Thank you evilkalla for your outline of the US frequency allocations.
As of 2010, the band allocations have shifted to reflect a restructuring of the license system. A revised chart can be found at http://www.arrl.org/files/file/Hambands_color.pdf
The new frequency revisions are as follows. All revisions are based on the Amateur Extra (full license) privileges. The license classes have been reduced to three (Technician, General, and Extra). The old Technician Plus holders have been folded into the Technician license at renewal time. Novice and Advanced licenses are no longer issued. These licenses are still renewable, however.
CW (morse code) enthusiasts like myself have lost radio spectrum and voice of "phone" operators have gained spectrum. Unlike evilkalla, I consider the reduction of CW/data mode space unfair. The elimination of the morse code licensing requirement has flooded the airwaves with voice-only operators. The reduction of CW bandwidth is an unfortunate sign that CW is declining in popularity. CW is by no means a novelty -- thousands of hams use it daily. Yet a balkanization of operators into CW/data versus voice operators had been developing even before the end of morse code testing.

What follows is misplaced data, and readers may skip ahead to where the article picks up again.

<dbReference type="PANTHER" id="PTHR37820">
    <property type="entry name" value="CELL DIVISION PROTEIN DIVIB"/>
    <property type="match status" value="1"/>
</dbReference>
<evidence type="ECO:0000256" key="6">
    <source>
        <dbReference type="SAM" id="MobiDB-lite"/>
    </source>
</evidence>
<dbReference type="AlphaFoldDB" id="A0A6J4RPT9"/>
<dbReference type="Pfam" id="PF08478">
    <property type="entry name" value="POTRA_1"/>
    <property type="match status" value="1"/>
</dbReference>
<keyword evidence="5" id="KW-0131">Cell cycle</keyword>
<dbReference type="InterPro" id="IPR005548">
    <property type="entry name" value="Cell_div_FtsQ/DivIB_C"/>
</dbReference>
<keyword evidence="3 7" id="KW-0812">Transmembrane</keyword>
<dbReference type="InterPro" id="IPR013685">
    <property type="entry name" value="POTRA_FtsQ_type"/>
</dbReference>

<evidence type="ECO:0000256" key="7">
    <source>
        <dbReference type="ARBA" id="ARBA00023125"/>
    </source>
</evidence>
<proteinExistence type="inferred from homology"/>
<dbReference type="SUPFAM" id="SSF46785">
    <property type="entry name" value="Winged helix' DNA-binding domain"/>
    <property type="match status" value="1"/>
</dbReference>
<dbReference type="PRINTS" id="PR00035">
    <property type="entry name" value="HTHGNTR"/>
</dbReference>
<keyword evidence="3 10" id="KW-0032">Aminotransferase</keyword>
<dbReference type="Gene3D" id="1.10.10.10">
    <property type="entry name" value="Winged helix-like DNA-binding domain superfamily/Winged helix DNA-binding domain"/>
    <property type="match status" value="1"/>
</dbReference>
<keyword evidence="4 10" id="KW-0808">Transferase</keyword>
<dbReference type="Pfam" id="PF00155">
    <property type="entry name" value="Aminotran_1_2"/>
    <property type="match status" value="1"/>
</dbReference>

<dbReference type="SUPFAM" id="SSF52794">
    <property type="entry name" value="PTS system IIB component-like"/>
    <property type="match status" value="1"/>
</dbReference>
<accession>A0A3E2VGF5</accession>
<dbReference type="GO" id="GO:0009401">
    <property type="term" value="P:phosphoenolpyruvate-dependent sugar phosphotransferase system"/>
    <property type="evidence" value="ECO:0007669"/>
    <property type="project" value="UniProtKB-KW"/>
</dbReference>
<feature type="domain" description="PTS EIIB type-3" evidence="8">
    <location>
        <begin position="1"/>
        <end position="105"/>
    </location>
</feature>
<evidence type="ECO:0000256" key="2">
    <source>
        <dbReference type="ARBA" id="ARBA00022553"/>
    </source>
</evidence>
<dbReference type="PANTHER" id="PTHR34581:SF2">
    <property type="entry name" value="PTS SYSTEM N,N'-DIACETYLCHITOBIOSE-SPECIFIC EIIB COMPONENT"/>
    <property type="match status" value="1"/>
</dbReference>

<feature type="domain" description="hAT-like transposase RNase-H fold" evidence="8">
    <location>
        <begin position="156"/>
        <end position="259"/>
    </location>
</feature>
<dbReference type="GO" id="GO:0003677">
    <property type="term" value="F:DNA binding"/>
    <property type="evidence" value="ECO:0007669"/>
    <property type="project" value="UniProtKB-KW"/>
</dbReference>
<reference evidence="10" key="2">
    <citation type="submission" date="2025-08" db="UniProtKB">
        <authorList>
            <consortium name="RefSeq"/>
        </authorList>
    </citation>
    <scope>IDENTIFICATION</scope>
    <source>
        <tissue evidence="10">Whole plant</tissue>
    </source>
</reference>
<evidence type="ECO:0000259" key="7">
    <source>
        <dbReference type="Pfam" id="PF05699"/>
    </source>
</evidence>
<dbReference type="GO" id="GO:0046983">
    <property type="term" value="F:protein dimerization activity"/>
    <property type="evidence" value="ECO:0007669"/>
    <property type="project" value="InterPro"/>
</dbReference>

It's important to note that CW may be used on any amateur radio frequency save the five channels on the 60 meter band. However, there is a bit of bad blood between the code and voice operators. The bandwidth divisions between code and voice are de facto boundaries that must be obeyed save for emergencies.
CW and data modes begin at 3500 kHz and end at 3600 kHz. Voice now extends from 3600 to 4000 kHz. Previously one could run CW and data up to 3750 kHz. CW operators have lost 150 kHz of spectrum -- a sizable loss.
The IARU or Internation Amateur Radio Union has alloted five channels on the following frequencies for General, Advanced, and Extra licensees:
USB (upper single sideband) only. 50W peak envelope power maximum "relative to a half wave dipole per the ARRL. In other words, no fancy multibeam or yagi antennas on rotors. No other ham radio band carries antenna restrictions.
The SSB carrier must be exactly centered within approximately 3 kHz. In other words, this is a frequency band that is shared with more important users. Great care must be taken to avoid interference such as splatter (i.e. running mike gain too high.) Again, the channelization and carrier requirements are very strict by amateur standards.
The frequency band for CW has been reduced 25 kHz. The current allocation for CW is 7000 -- 7125 kHz, with voice from 7125--7300 kHz.
General, Advanced, and Extra licensees may now operate SSB from 219 -- 220 Mhz. The 222 -- 225 Mhz FM portion is unchanged.